Long Aging: Old Bruin, Flanders Red Ale, Flanders Pale Ale, Wheat'n'Peach, TC- Aged Amber, TC-Aged Pale Wheat, pSaison Historiq, Black Bretty, Flanders Red Rye

On Tap: TC-Red Headed Stepchild, TC-Saison v4, TC-Misty Moorings,

Bottled: Thunderhead Imperial Stout, TC-Three Weissmen

http://brewtoadchateau.blogspot.com
JacobS is offline
 
Reply With Quote Quick reply to this message
Old 12-27-2011, 11:57 PM   #46
passedpawn
Waste Allocation Load Lifter - Earth Class
HBT_MODERATOR.png
Feedback Score: 0 reviews
 
passedpawn's Avatar
Recipes 
 
Join Date: Apr 2009
Location: ☼ Clearwater, FL ☼
Posts: 18,609
Liked 3189 Times on 1992 Posts
Likes Given: 2720

Default

Quote:
Originally Posted by JacobS View Post
Ummmm the Sacc yeast strain will matter in the final outcome. Highly recommend the Belgian strain over a generic profile ale yeast. There is a whole post on HBT somewhere where this is discussed. Now that being said I am not saying that the beer will be bad or not turn out if you use a neutral strain just won't be as interesting.
I seriously can't imagine the sacc strain having any impact on a Flanders red. Not mine, anyway. There are 2 brett strains in the Roeselare blend, so that's all that I needed.
__________________
What Would Vermeer Paint?
passedpawn is offline
 
Reply With Quote Quick reply to this message
Old 12-28-2011, 03:16 PM   #47
Almighty
Feedback Score: 0 reviews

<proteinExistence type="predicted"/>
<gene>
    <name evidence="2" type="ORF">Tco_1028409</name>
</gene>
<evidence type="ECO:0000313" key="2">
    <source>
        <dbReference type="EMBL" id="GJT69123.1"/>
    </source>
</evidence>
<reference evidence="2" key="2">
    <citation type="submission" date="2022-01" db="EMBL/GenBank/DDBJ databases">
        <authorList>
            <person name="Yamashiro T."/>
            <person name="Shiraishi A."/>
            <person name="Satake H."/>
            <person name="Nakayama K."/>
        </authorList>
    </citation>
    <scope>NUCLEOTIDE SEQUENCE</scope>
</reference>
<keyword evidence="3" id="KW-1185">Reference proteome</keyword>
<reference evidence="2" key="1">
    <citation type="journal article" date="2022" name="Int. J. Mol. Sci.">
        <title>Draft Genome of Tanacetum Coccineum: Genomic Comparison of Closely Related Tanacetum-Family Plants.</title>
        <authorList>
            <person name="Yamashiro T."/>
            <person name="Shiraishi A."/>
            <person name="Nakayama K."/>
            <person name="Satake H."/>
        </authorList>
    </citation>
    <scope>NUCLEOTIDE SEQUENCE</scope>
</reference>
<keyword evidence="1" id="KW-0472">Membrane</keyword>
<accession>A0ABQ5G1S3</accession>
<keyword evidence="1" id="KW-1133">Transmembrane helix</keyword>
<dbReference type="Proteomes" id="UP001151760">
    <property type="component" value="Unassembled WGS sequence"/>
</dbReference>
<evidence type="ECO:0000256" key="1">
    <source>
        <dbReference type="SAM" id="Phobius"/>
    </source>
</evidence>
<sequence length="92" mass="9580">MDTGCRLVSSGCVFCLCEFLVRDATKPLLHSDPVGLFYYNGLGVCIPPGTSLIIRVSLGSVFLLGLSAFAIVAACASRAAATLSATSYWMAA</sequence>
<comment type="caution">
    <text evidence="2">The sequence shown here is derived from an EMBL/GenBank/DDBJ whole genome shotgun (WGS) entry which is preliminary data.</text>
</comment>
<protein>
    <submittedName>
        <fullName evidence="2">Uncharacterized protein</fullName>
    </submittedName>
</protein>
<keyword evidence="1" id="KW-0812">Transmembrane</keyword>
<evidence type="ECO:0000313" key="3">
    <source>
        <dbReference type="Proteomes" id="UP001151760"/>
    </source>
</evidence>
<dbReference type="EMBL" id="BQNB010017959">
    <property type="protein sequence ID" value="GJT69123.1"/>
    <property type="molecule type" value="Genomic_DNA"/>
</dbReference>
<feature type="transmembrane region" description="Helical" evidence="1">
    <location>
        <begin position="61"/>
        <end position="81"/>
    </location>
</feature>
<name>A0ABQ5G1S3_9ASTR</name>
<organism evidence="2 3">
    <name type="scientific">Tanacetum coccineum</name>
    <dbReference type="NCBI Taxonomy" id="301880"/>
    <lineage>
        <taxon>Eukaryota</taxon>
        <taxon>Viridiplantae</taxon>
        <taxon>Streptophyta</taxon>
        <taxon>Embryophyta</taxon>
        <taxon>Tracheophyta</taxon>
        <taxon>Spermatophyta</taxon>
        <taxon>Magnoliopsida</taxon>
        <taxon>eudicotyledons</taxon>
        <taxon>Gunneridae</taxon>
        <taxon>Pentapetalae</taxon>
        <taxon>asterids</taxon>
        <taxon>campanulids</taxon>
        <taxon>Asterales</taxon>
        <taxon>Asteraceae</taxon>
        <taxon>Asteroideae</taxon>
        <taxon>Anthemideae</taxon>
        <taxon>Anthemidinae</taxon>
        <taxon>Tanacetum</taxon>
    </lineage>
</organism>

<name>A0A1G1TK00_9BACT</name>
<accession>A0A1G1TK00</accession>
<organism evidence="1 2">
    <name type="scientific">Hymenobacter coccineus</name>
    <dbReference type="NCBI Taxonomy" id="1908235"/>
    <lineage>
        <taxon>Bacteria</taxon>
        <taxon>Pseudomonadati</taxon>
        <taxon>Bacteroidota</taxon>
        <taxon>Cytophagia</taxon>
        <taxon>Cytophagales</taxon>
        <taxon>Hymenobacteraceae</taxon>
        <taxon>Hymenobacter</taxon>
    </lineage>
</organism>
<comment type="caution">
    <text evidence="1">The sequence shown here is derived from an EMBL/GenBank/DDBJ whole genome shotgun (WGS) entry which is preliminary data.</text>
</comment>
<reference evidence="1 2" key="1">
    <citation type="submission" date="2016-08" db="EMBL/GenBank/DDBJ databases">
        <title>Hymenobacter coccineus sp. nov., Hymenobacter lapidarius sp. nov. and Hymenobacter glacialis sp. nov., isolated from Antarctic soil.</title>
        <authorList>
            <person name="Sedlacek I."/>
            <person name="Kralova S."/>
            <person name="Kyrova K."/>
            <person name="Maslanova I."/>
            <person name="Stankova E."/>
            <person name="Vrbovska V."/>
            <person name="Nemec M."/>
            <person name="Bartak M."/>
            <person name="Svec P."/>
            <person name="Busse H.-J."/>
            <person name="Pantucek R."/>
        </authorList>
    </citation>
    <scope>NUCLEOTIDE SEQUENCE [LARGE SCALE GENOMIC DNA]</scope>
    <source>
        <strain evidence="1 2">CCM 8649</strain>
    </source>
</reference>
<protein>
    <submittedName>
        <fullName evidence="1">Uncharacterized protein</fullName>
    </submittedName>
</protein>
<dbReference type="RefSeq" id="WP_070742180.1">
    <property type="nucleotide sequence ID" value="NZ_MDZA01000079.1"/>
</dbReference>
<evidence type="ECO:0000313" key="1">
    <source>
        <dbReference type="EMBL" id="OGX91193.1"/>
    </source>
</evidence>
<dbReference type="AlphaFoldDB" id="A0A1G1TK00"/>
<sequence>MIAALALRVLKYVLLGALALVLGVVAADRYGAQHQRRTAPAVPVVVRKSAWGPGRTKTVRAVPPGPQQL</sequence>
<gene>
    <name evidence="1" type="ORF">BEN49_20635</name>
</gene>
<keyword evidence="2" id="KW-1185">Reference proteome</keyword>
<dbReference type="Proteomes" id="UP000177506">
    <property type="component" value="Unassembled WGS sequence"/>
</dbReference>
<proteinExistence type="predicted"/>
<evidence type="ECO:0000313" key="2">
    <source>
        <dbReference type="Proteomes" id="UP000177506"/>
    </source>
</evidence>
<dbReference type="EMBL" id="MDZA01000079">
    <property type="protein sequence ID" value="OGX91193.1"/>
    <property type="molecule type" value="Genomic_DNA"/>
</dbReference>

Recipes 
 
Join Date: Jan 2009
Location: San Diego, CA
Posts: 418
Liked 22 Times on 15 Posts

Default

I also think the Sacc strain will make a difference, but I don't think it is that significant. Has anyone actually done a side by side comparison? My only reference is from year to year batches. I preferred my batches with a Belgian strain, but the final flavor could have been influenced by other factors.

__________________
Almighty is offline
 
Reply With Quote Quick reply to this message
Old 12-28-2011, 03:29 PM   #48
calebawilson
Feedback Score: 0 reviews
Recipes 
 
Join Date: Mar 2010
Location: Katy, tx
Posts: 212
Liked 1 Times on 1 Posts
Likes Given: 4

Default

Well I'm going to repitch the slurry so the Brett strains are going to be built up so I might add some wlp550 that will have from a belgain pale that's about finished.

__________________
calebawilson is offline
 
Reply With Quote Quick reply to this message
Old 12-28-2011, 07:49 PM   #49
JacobS
Feedback Score: 0 reviews
Recipes 
 
Join Date: Feb 2010
Location: Madison
Posts: 90
Liked 2 Times on 2 Posts
Likes Given: 1

Default

@Almighty,

I'd be up for doing a side by side if you or anyone else is. Say we both brew two batches one with neutral yeast, one with Belgian yeast, then add an agreed upon souring blend, trade examples after 1yrish?

__________________
In Primary: KSS-Fool's Folly

In Secondary:Old Croaker Imperial Stout

Long Aging: Old Bruin, Flanders Red Ale, Flanders Pale Ale, Wheat'n'Peach, TC- Aged Amber, TC-Aged Pale Wheat, pSaison Historiq, Black Bretty, Flanders Red Rye

On Tap: TC-Red Headed Stepchild, TC-Saison v4, TC-Misty Moorings,

Bottled: Thunderhead Imperial Stout, TC-Three Weissmen

http://brewtoadchateau.blogspot.com
JacobS is offline
 
Reply With Quote Quick reply to this message
Old 12-28-2011, 08:02 PM   #50
ReverseApacheMaster
Registered User
Feedback Score: 0 reviews
Recipes 
 
Join Date: Jul 2009
Location: Keller, Texas
Posts: 4,887
Liked 229 Times on 192 Posts

Default

The reason why the Belgian strains are preferred is for the sacc strain's ester production. Brett will take those esters and do interesting things with them, available acids and alcohol. It will make a more complex beer. It's my experience that the esters result in a more prominent brett flavor.

__________________
ReverseApacheMaster is offline
JacobS Likes This 
Reply With Quote Quick reply to this message
Reply


Quick Reply
Message:
Options
Thread Tools